A paucity of information, however, never stops the media, which is always prepared to speculate, project, hypothesize and conjecture. Here are some choice examples:
1) Boston Herald: “High court’s health care ruling may redefine race.” The lead paragraph of this story says this:
A titanic decision from the Supreme Court on health care due as early as today could be a pivotal moment for President Obama’s re-election campaign, with a potential overturn of the controversial law threatening to undermine a cornerstone of his presidency — but it could also inspire liberals to hit the polls in November, pundits and party operatives told the Herald.
In other words, read no further.
Will Justice Anthony Kennedy, the swing vote on so many cases, once again be the critical vote? If the mandate is struck down, what will happen to the rest of the law? Could oral arguments have represented a head fake, and the conservative justices will vote in favor of the individual mandate?
The cars to the roller coaster are pulling up after a long and dizzying ride and no one is quite sure.
I’ll have to check Nexis, but that could be one of the few times that the plodding consideration of a Supreme Court case has been compared to a roller coaster.
3) Bennington Banner:”Lawmakers Await Supreme Court Health Care Decision.”
Vermont’s congressional delegation, like most politicians in Washington and around the country, are bracing for a Supreme Court decision on President Barack Obama’s health care reform law that will impact millions of Americans.
Nothing like an instance of false localization!
4) Convenience Store News: “Retailers Await Supreme Court’s Health Care Reform Decision”
Will the regulations be thrust upon businesses in bulk once the individual mandate is decided? If the mandate is upheld, will the administration set rigid regulations that ignore challenges and costs to employers? If the act is overturned, what will happen to employers who can’t comply with PPACA regulations given the time constraints? And is there a back-up plan if the administration can’t meet the deadline of finalizing the employer mandate regulations?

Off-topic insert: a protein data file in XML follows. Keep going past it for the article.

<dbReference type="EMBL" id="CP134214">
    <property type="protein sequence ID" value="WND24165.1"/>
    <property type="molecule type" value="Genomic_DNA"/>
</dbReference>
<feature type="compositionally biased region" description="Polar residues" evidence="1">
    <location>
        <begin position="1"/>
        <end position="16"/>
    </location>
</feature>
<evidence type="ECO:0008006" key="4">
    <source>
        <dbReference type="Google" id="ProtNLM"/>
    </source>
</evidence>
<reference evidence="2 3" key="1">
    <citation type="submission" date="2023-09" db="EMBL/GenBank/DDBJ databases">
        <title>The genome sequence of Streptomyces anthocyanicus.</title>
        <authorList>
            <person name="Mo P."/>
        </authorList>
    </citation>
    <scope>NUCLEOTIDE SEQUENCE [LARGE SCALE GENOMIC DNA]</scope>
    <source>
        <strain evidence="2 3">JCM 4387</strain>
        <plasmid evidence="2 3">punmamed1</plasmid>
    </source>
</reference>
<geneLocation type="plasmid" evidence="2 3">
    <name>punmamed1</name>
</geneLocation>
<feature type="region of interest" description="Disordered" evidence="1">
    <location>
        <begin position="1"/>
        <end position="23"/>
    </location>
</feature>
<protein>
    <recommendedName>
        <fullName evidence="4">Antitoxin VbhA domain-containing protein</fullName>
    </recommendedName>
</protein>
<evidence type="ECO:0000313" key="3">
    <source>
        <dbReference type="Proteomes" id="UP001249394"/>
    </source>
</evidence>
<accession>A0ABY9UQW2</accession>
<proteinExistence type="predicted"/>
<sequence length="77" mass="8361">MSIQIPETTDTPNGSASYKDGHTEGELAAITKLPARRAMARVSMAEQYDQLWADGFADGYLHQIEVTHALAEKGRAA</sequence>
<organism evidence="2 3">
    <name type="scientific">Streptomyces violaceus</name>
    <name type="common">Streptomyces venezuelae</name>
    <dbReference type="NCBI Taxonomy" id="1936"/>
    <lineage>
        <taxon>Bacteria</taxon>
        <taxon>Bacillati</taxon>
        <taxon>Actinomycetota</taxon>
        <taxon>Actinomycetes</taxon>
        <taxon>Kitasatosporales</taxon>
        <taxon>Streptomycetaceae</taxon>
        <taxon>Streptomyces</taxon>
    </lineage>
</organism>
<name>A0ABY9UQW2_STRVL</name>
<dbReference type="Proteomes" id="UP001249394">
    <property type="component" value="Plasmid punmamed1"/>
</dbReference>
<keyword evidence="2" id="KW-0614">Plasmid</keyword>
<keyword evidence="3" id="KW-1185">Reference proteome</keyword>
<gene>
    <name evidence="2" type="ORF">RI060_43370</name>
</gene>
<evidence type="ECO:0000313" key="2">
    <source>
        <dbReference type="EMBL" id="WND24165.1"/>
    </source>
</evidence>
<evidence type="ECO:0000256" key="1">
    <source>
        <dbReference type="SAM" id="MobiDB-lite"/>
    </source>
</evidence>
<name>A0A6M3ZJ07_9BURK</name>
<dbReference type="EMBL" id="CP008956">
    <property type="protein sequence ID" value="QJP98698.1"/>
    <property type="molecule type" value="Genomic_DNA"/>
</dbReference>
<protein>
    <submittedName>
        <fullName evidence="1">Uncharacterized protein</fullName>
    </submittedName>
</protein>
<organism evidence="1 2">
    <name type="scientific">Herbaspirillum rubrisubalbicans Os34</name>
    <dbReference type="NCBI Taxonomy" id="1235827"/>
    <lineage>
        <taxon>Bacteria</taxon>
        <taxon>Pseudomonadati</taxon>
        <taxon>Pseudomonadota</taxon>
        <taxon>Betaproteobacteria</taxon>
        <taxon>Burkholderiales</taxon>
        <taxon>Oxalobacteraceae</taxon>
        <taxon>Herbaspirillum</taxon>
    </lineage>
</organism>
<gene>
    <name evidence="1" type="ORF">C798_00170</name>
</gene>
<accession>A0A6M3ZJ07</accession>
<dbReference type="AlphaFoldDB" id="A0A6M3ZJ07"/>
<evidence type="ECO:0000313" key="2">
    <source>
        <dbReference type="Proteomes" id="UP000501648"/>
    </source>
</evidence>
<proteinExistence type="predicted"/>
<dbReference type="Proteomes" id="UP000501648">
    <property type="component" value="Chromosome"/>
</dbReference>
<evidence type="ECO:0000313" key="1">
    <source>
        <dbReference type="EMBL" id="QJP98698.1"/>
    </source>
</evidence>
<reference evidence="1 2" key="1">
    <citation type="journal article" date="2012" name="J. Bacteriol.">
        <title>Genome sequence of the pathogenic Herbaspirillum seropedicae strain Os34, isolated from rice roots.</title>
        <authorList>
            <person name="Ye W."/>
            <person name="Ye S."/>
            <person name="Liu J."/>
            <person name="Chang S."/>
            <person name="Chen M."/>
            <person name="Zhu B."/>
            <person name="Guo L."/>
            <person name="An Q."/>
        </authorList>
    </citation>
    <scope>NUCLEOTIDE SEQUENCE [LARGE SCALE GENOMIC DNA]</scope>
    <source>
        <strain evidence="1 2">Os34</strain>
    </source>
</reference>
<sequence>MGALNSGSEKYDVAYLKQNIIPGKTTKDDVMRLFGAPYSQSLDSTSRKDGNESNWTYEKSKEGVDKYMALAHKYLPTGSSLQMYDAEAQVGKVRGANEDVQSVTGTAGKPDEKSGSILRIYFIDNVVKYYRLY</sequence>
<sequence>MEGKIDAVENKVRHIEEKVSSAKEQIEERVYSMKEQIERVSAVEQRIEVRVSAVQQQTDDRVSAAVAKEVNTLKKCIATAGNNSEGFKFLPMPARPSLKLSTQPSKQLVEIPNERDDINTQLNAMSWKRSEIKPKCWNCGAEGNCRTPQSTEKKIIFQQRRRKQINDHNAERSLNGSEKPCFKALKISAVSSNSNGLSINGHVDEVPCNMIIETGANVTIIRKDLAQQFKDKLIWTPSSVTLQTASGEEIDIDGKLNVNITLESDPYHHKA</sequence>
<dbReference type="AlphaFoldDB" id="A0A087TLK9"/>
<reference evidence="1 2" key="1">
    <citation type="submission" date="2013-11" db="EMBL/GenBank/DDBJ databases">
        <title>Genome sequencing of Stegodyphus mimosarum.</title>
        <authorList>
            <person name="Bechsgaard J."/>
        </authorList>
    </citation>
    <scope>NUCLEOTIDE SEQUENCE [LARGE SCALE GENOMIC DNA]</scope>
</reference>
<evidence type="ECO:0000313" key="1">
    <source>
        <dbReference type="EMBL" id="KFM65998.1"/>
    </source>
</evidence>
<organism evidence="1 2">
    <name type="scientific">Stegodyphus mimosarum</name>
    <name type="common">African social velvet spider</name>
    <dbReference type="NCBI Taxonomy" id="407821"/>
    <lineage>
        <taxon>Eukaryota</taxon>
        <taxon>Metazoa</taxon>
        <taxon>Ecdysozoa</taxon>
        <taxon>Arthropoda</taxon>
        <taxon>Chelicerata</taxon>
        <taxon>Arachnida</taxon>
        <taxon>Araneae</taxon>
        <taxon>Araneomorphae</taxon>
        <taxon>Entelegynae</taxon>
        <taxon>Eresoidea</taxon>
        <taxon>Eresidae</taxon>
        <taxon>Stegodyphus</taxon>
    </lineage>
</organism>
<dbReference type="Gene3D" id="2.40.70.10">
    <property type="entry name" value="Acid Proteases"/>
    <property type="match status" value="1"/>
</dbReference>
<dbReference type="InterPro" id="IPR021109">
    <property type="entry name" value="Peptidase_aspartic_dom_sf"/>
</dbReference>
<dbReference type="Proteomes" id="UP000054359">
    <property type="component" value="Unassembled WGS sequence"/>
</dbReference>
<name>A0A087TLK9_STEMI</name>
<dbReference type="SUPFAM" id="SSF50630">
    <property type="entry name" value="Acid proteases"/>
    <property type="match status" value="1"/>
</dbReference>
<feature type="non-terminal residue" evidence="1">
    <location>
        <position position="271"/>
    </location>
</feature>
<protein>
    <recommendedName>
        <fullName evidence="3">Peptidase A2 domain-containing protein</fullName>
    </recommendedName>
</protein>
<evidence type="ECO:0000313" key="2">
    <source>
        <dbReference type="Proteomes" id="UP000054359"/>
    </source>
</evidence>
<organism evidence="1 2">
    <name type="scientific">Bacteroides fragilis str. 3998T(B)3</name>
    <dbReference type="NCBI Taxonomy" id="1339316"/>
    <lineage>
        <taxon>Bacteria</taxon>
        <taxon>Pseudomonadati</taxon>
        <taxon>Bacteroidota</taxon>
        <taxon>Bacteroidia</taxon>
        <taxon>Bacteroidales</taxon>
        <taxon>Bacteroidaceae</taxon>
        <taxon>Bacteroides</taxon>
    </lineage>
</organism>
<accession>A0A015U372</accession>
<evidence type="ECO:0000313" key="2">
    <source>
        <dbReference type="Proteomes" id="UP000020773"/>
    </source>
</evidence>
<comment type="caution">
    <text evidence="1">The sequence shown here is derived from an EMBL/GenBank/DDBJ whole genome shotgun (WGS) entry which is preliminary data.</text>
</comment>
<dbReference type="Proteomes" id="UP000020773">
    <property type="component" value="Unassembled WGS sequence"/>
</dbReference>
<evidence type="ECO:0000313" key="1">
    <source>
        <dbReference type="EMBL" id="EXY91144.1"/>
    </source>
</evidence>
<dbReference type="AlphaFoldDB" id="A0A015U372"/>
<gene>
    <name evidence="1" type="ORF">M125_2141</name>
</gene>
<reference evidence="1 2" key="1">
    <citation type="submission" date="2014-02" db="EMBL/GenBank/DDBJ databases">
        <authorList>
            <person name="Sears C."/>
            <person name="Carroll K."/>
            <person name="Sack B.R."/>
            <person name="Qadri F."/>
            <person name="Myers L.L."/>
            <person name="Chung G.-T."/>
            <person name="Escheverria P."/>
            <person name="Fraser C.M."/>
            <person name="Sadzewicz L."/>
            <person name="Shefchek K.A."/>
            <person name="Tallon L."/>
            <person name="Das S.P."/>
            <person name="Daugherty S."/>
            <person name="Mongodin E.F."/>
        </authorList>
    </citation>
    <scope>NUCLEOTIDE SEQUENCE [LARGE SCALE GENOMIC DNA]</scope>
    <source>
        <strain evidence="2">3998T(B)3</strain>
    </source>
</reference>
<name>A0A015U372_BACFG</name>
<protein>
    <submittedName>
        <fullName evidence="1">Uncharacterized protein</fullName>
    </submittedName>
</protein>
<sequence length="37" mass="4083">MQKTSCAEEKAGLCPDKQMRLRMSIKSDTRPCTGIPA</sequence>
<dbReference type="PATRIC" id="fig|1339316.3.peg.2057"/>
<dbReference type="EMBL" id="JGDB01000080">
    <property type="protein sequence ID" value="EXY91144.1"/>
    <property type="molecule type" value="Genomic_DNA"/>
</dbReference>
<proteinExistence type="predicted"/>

And one more question: Is there merit in raising questions that no one can come close to answering?
5) Digital Journal: “Consumers Still Confused and Uniformed About Health Care Reform”
Bolded text above added to highlight scary prospect: Are consumers really putting on uniforms over health-care reform?
6) PolicyMic: “Supreme Court Health Care Ruling LIVE: Will the Obamacare Law Stand?”
Bolded text added above to highlight, uh, just what is “LIVE” about this pending ruling?
This story’s documentation of these “tensions” consists of the following:
●Tense Situation No. 1: ”Television camera crews set up outside the court Thursday just in case a decision on the healthcare law was released.”
●Tense Situation No. 2: “Interest in the court’s docket was also reflected at the SCOTUSblog, which said it had 22,000 visitors on Thursday morning.”
●Tense Situation No. 3: “The court’s public information office implemented new protocols starting Thursday in order to accommodate the vast interest surrounding the healthcare decision.” Protocols, always tense.
●Tense Situation No. 4: “Legal insiders believe the justices will strike down all or part of the healthcare law, according to a survey released Wednesday.”
Now there’s some tension. Why didn’t you put that stuff in the “tensions” story, The Hill?
9) FCN: “US Poised for Crucial Health Care Ruling”
Good to hear.
10) Government Health IT: “Supreme Court ruling on health reform will not have huge impact”